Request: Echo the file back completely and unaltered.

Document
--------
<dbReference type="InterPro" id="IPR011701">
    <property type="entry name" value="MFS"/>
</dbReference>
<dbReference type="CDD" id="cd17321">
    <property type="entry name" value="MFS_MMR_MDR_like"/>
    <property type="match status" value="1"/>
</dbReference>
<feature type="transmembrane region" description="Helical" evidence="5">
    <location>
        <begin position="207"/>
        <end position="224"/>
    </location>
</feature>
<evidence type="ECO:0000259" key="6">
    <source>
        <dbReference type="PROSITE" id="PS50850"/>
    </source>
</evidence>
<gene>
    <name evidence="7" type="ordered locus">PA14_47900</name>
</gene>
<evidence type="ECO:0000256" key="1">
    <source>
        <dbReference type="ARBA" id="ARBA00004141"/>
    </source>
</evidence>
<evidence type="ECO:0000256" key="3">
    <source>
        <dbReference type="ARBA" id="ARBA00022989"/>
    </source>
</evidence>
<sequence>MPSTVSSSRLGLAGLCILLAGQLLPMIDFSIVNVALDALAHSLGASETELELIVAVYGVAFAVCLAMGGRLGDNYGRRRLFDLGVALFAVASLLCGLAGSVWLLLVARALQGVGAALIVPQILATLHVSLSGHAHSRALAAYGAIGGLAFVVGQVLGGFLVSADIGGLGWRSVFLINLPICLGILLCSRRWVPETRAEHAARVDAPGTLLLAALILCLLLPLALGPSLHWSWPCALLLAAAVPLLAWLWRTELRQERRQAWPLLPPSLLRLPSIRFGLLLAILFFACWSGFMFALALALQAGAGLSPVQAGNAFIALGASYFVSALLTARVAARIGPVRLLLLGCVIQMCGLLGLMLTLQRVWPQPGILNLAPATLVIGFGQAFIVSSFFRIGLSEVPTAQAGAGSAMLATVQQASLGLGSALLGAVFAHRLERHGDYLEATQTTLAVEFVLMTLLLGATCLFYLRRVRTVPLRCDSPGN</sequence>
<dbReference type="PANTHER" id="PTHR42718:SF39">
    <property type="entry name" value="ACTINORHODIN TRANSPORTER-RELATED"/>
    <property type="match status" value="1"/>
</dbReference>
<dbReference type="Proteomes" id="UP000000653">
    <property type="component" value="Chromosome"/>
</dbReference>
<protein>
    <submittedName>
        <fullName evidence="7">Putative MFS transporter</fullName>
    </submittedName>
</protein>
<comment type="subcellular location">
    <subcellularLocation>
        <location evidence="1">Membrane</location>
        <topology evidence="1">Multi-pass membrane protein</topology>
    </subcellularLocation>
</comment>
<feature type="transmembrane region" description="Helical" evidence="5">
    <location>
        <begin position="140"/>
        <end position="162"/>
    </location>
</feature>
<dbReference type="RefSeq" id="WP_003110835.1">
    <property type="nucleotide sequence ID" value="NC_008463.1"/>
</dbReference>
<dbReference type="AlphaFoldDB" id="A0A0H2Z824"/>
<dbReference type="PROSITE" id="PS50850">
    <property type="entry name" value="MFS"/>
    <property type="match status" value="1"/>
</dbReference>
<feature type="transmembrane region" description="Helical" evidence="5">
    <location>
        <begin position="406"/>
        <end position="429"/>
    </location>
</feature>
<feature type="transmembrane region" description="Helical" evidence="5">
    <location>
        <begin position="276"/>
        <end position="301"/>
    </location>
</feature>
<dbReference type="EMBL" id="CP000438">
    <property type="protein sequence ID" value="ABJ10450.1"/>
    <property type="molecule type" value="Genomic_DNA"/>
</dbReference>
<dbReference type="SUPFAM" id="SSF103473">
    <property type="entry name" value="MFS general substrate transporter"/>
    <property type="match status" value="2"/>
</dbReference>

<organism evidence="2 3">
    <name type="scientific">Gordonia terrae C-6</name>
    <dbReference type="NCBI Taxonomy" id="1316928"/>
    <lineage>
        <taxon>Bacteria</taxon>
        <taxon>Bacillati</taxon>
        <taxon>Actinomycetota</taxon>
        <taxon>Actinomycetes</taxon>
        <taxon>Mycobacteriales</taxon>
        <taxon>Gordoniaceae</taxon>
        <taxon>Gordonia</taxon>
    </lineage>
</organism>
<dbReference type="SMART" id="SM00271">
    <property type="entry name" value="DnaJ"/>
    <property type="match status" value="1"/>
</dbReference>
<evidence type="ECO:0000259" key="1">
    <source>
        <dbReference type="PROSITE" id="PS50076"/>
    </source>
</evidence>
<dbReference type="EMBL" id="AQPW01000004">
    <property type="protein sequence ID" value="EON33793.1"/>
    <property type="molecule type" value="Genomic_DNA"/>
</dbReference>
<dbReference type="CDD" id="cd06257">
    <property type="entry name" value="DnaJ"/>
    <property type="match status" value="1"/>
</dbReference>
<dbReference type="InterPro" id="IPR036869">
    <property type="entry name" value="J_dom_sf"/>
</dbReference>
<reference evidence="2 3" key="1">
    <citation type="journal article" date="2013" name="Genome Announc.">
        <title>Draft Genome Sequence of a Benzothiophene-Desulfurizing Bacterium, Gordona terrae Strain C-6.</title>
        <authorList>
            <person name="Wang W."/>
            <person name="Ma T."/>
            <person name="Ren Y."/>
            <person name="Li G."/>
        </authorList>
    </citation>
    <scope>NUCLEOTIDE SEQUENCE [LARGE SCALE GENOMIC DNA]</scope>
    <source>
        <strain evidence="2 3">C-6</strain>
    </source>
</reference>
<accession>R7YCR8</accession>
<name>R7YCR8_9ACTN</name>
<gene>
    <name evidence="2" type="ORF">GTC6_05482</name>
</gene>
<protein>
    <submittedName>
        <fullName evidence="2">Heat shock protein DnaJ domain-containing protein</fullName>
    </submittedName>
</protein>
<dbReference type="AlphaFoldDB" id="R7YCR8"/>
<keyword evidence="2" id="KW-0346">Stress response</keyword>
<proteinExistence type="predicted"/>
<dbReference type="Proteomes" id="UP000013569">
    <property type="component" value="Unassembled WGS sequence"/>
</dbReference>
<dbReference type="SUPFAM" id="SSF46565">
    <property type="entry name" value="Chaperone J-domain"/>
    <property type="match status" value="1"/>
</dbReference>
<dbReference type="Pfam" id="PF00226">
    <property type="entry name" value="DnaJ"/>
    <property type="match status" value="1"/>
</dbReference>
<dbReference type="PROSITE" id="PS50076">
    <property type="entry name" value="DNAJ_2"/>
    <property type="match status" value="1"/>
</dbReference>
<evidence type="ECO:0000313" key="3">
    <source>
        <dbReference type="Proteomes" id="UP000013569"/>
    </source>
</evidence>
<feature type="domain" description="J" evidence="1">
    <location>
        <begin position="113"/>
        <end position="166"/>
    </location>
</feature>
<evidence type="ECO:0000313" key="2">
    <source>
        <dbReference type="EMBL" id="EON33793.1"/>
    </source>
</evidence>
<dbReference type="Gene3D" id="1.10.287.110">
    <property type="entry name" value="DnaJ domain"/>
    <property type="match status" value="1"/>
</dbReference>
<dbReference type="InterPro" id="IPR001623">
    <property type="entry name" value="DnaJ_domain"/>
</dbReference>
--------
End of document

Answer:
<dbReference type="InterPro" id="IPR011701">
    <property type="entry name" value="MFS"/>
</dbReference>
<dbReference type="CDD" id="cd17321">
    <property type="entry name" value="MFS_MMR_MDR_like"/>
    <property type="match status" value="1"/>
</dbReference>
<feature type="transmembrane region" description="Helical" evidence="5">
    <location>
        <begin position="207"/>
        <end position="224"/>
    </location>
</feature>
<evidence type="ECO:0000259" key="6">
    <source>
        <dbReference type="PROSITE" id="PS50850"/>
    </source>
</evidence>
<gene>
    <name evidence="7" type="ordered locus">PA14_47900</name>
</gene>
<evidence type="ECO:0000256" key="1">
    <source>
        <dbReference type="ARBA" id="ARBA00004141"/>
    </source>
</evidence>
<evidence type="ECO:0000256" key="3">
    <source>
        <dbReference type="ARBA" id="ARBA00022989"/>
    </source>
</evidence>
<sequence>MPSTVSSSRLGLAGLCILLAGQLLPMIDFSIVNVALDALAHSLGASETELELIVAVYGVAFAVCLAMGGRLGDNYGRRRLFDLGVALFAVASLLCGLAGSVWLLLVARALQGVGAALIVPQILATLHVSLSGHAHSRALAAYGAIGGLAFVVGQVLGGFLVSADIGGLGWRSVFLINLPICLGILLCSRRWVPETRAEHAARVDAPGTLLLAALILCLLLPLALGPSLHWSWPCALLLAAAVPLLAWLWRTELRQERRQAWPLLPPSLLRLPSIRFGLLLAILFFACWSGFMFALALALQAGAGLSPVQAGNAFIALGASYFVSALLTARVAARIGPVRLLLLGCVIQMCGLLGLMLTLQRVWPQPGILNLAPATLVIGFGQAFIVSSFFRIGLSEVPTAQAGAGSAMLATVQQASLGLGSALLGAVFAHRLERHGDYLEATQTTLAVEFVLMTLLLGATCLFYLRRVRTVPLRCDSPGN</sequence>
<dbReference type="PANTHER" id="PTHR42718:SF39">
    <property type="entry name" value="ACTINORHODIN TRANSPORTER-RELATED"/>
    <property type="match status" value="1"/>
</dbReference>
<dbReference type="Proteomes" id="UP000000653">
    <property type="component" value="Chromosome"/>
</dbReference>
<protein>
    <submittedName>
        <fullName evidence="7">Putative MFS transporter</fullName>
    </submittedName>
</protein>
<comment type="subcellular location">
    <subcellularLocation>
        <location evidence="1">Membrane</location>
        <topology evidence="1">Multi-pass membrane protein</topology>
    </subcellularLocation>
</comment>
<feature type="transmembrane region" description="Helical" evidence="5">
    <location>
        <begin position="140"/>
        <end position="162"/>
    </location>
</feature>
<dbReference type="RefSeq" id="WP_003110835.1">
    <property type="nucleotide sequence ID" value="NC_008463.1"/>
</dbReference>
<dbReference type="AlphaFoldDB" id="A0A0H2Z824"/>
<dbReference type="PROSITE" id="PS50850">
    <property type="entry name" value="MFS"/>
    <property type="match status" value="1"/>
</dbReference>
<feature type="transmembrane region" description="Helical" evidence="5">
    <location>
        <begin position="406"/>
        <end position="429"/>
    </location>
</feature>
<feature type="transmembrane region" description="Helical" evidence="5">
    <location>
        <begin position="276"/>
        <end position="301"/>
    </location>
</feature>
<dbReference type="EMBL" id="CP000438">
    <property type="protein sequence ID" value="ABJ10450.1"/>
    <property type="molecule type" value="Genomic_DNA"/>
</dbReference>
<dbReference type="SUPFAM" id="SSF103473">
    <property type="entry name" value="MFS general substrate transporter"/>
    <property type="match status" value="2"/>
</dbReference>

<organism evidence="2 3">
    <name type="scientific">Gordonia terrae C-6</name>
    <dbReference type="NCBI Taxonomy" id="1316928"/>
    <lineage>
        <taxon>Bacteria</taxon>
        <taxon>Bacillati</taxon>
        <taxon>Actinomycetota</taxon>
        <taxon>Actinomycetes</taxon>
        <taxon>Mycobacteriales</taxon>
        <taxon>Gordoniaceae</taxon>
        <taxon>Gordonia</taxon>
    </lineage>
</organism>
<dbReference type="SMART" id="SM00271">
    <property type="entry name" value="DnaJ"/>
    <property type="match status" value="1"/>
</dbReference>
<evidence type="ECO:0000259" key="1">
    <source>
        <dbReference type="PROSITE" id="PS50076"/>
    </source>
</evidence>
<dbReference type="EMBL" id="AQPW01000004">
    <property type="protein sequence ID" value="EON33793.1"/>
    <property type="molecule type" value="Genomic_DNA"/>
</dbReference>
<dbReference type="CDD" id="cd06257">
    <property type="entry name" value="DnaJ"/>
    <property type="match status" value="1"/>
</dbReference>
<dbReference type="InterPro" id="IPR036869">
    <property type="entry name" value="J_dom_sf"/>
</dbReference>
<reference evidence="2 3" key="1">
    <citation type="journal article" date="2013" name="Genome Announc.">
        <title>Draft Genome Sequence of a Benzothiophene-Desulfurizing Bacterium, Gordona terrae Strain C-6.</title>
        <authorList>
            <person name="Wang W."/>
            <person name="Ma T."/>
            <person name="Ren Y."/>
            <person name="Li G."/>
        </authorList>
    </citation>
    <scope>NUCLEOTIDE SEQUENCE [LARGE SCALE GENOMIC DNA]</scope>
    <source>
        <strain evidence="2 3">C-6</strain>
    </source>
</reference>
<accession>R7YCR8</accession>
<name>R7YCR8_9ACTN</name>
<gene>
    <name evidence="2" type="ORF">GTC6_05482</name>
</gene>
<protein>
    <submittedName>
        <fullName evidence="2">Heat shock protein DnaJ domain-containing protein</fullName>
    </submittedName>
</protein>
<dbReference type="AlphaFoldDB" id="R7YCR8"/>
<keyword evidence="2" id="KW-0346">Stress response</keyword>
<proteinExistence type="predicted"/>
<dbReference type="Proteomes" id="UP000013569">
    <property type="component" value="Unassembled WGS sequence"/>
</dbReference>
<dbReference type="SUPFAM" id="SSF46565">
    <property type="entry name" value="Chaperone J-domain"/>
    <property type="match status" value="1"/>
</dbReference>
<dbReference type="Pfam" id="PF00226">
    <property type="entry name" value="DnaJ"/>
    <property type="match status" value="1"/>
</dbReference>
<dbReference type="PROSITE" id="PS50076">
    <property type="entry name" value="DNAJ_2"/>
    <property type="match status" value="1"/>
</dbReference>
<evidence type="ECO:0000313" key="3">
    <source>
        <dbReference type="Proteomes" id="UP000013569"/>
    </source>
</evidence>
<feature type="domain" description="J" evidence="1">
    <location>
        <begin position="113"/>
        <end position="166"/>
    </location>
</feature>
<evidence type="ECO:0000313" key="2">
    <source>
        <dbReference type="EMBL" id="EON33793.1"/>
    </source>
</evidence>
<dbReference type="Gene3D" id="1.10.287.110">
    <property type="entry name" value="DnaJ domain"/>
    <property type="match status" value="1"/>
</dbReference>
<dbReference type="InterPro" id="IPR001623">
    <property type="entry name" value="DnaJ_domain"/>
</dbReference>